High-Performance Playground

By Lynn Pinoniemi

All 54 of the elementary schools in the Brevard County, Fla., school district have play structures, and while some are quite new, others are starting to show their age under the intense glare of the Florida sun. To most observers, these playgrounds appear to suit the needs of the children quite well. During recess they are full of laughing, screaming kids who appear to be doing a good job of blowing off excess energy.


But as Valerie Harville visited these schools and watched kids play, she began to see things differently. As the curriculum coordinator for the school district's Health and Physical Education departments, her view of school playgrounds is filtered through a keen awareness of the needs of healthy, growing children. What she saw were many playgrounds that seemed to be chronic underachievers.

"Many of the playgrounds were colorful and eye-catching, but they seemed to put a lot of kids of different ages together in a small area," Harville says. "Moreover, they seemed to rely on play events that were more about style than substance. I saw a lot of kids socializing on these play structures, but very few were being challenged in ways that would build their upper-body strength, balance or coordination. I began to think that playground designs should focus more on the best interests of the kids from a developmental standpoint."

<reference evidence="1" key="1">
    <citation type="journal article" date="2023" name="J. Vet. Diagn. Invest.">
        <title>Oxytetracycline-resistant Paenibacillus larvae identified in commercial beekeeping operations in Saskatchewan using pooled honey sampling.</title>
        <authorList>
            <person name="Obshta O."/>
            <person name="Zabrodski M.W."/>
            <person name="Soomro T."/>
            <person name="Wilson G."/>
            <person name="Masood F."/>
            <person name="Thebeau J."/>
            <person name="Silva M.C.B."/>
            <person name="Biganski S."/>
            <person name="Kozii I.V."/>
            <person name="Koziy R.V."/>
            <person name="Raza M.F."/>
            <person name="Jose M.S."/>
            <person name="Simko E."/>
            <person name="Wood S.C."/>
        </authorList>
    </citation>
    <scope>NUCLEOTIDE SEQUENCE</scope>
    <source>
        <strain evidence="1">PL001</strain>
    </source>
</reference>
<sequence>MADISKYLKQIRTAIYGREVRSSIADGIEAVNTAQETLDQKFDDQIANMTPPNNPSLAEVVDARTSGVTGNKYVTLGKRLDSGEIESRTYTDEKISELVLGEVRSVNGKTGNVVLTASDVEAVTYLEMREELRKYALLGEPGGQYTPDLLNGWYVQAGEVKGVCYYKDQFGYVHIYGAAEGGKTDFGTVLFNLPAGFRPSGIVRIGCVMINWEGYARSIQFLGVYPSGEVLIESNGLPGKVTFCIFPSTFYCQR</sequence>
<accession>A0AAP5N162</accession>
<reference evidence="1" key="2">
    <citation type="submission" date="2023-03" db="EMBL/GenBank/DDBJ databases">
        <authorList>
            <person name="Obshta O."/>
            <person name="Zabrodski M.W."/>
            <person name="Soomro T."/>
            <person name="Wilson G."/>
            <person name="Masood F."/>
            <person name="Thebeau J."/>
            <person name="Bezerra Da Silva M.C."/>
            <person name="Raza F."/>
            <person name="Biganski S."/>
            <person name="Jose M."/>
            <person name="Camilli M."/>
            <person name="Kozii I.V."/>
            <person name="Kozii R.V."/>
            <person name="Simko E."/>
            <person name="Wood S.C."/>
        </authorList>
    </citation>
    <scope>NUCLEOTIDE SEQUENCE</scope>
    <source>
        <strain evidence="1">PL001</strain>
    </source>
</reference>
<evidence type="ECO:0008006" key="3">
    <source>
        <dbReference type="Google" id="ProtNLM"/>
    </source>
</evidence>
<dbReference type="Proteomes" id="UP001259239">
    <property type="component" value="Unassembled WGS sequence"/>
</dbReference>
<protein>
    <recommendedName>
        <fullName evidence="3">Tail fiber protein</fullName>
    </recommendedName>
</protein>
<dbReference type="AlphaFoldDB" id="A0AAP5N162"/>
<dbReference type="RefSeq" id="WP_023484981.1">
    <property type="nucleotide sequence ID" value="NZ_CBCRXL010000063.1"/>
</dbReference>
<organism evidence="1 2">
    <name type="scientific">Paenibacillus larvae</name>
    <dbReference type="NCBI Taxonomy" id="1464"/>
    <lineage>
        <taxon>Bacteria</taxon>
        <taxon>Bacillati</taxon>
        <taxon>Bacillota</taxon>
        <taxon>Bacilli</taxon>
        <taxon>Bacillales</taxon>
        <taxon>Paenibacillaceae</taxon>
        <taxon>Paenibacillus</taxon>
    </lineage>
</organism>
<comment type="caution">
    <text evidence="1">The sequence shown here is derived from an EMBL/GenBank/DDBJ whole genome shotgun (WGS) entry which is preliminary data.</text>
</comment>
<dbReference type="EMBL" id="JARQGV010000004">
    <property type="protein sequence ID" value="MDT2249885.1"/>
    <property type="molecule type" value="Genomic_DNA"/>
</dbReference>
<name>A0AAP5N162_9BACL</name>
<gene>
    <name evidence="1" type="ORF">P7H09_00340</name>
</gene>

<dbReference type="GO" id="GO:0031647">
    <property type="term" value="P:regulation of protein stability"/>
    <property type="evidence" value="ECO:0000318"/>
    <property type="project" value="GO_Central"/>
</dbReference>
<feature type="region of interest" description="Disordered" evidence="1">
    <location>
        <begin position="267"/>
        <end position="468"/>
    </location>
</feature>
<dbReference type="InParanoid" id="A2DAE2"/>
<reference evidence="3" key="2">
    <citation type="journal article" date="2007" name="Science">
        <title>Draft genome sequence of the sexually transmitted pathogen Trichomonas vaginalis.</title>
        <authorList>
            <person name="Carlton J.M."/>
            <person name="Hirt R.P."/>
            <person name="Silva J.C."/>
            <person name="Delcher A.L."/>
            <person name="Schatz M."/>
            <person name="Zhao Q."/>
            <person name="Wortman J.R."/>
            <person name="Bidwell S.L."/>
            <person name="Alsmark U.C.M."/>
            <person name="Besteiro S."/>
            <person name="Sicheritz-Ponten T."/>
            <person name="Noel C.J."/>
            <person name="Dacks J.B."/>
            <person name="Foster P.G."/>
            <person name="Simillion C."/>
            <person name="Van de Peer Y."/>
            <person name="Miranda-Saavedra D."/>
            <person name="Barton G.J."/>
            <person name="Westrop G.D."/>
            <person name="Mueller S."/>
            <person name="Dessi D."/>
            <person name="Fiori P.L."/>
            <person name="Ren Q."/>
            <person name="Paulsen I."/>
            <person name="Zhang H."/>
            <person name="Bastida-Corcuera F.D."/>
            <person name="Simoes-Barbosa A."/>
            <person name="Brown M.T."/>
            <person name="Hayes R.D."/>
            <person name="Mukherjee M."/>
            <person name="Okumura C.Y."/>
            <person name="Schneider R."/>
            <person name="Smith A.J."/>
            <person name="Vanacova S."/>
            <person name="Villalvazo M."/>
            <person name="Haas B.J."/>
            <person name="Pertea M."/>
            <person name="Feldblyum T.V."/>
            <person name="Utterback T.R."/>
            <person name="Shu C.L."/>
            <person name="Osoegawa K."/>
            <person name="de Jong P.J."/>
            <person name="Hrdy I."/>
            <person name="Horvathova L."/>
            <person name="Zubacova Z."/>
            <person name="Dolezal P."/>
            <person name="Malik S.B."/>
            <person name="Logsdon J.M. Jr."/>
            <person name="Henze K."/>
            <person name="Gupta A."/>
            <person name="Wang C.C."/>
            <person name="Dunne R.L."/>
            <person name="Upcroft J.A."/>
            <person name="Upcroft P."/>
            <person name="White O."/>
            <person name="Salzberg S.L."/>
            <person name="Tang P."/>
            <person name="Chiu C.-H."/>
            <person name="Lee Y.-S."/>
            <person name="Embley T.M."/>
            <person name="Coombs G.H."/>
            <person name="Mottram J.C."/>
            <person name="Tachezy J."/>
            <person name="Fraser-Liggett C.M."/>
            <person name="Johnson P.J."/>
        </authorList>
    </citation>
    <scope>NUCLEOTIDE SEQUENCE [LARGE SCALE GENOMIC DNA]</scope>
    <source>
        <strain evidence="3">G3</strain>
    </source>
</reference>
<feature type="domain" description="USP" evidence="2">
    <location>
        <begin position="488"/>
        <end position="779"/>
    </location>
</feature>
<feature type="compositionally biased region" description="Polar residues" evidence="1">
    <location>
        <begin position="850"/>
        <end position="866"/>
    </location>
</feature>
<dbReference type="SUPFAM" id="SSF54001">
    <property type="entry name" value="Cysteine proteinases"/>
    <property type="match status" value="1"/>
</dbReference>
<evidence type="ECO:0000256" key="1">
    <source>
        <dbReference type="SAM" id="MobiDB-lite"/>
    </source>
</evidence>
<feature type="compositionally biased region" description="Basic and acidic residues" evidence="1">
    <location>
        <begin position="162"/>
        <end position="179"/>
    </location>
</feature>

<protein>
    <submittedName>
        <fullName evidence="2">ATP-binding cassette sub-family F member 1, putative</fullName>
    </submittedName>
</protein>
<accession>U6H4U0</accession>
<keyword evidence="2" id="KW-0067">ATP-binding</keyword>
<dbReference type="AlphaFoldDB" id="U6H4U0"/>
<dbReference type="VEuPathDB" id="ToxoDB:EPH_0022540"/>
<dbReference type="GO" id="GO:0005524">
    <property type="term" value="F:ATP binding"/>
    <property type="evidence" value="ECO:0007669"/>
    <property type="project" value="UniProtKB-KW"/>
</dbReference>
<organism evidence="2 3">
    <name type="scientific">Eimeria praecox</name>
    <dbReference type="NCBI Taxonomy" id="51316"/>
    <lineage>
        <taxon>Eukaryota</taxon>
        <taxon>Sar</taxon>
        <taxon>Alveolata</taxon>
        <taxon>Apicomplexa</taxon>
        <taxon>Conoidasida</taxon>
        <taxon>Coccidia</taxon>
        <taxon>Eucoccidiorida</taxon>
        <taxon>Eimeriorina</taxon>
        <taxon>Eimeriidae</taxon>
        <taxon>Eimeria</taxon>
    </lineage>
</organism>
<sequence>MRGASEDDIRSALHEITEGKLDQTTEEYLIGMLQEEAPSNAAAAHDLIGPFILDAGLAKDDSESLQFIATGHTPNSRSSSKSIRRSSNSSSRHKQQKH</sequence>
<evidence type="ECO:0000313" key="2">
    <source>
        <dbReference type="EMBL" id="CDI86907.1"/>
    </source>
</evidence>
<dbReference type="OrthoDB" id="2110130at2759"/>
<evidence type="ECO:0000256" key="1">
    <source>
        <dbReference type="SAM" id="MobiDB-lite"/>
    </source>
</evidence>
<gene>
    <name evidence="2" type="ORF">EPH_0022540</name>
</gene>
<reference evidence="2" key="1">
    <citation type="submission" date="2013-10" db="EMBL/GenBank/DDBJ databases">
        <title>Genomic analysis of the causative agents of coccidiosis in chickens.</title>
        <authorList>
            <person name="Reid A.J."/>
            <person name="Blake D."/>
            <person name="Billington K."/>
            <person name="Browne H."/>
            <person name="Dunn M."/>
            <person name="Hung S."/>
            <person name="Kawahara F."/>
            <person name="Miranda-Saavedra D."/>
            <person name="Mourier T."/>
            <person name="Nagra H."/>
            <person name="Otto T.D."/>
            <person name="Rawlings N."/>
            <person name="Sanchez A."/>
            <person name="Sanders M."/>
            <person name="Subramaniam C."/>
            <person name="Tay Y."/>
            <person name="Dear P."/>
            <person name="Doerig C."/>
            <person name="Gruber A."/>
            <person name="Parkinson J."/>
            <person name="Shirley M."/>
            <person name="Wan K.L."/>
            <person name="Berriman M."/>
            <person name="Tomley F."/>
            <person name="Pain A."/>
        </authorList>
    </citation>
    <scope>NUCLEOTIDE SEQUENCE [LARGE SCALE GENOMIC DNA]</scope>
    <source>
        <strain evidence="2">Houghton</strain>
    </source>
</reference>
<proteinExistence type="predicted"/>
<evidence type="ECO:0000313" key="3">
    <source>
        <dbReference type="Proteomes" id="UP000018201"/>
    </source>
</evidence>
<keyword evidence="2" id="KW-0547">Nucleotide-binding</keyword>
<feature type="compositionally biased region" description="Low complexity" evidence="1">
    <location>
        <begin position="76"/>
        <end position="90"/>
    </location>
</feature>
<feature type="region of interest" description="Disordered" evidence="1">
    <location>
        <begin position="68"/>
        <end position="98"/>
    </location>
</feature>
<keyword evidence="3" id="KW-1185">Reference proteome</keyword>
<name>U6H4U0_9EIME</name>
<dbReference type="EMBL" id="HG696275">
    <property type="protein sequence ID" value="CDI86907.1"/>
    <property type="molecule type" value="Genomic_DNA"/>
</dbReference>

Harville voiced her concerns to Richard Smith, head of the district's safety initiatives, and Art Johnson, director of project management. After several meetings, they decided to let Harville test her theory on a playground that would be built at the new Manatee Elementary School in Viera, Fla.

"We wanted to develop a prototype playground that could be duplicated elsewhere," Johnson says.

Harville immediately began setting playground goals for Manatee Elementary, hoping that, if successful, the same goals would be used to guide equipment selection and playground design at all other elementary schools in the district.

Her first goal was safety. The Manatee playground would have separate age-appropriate areas that are clearly marked with signage. Second, this playground would be made accessible to children with special needs of all types—ambulatory, visual or auditory. Third, it would be a high-performance playground that would encourage kids to move from one event to another and to use and develop different muscle groups and improve their coordination, balance and self-confidence. Lastly, Manatee would have a customized playground supervision program, where monitors are trained how to supervise the play area and what to be alert for in terms of safety and maintenance hazards.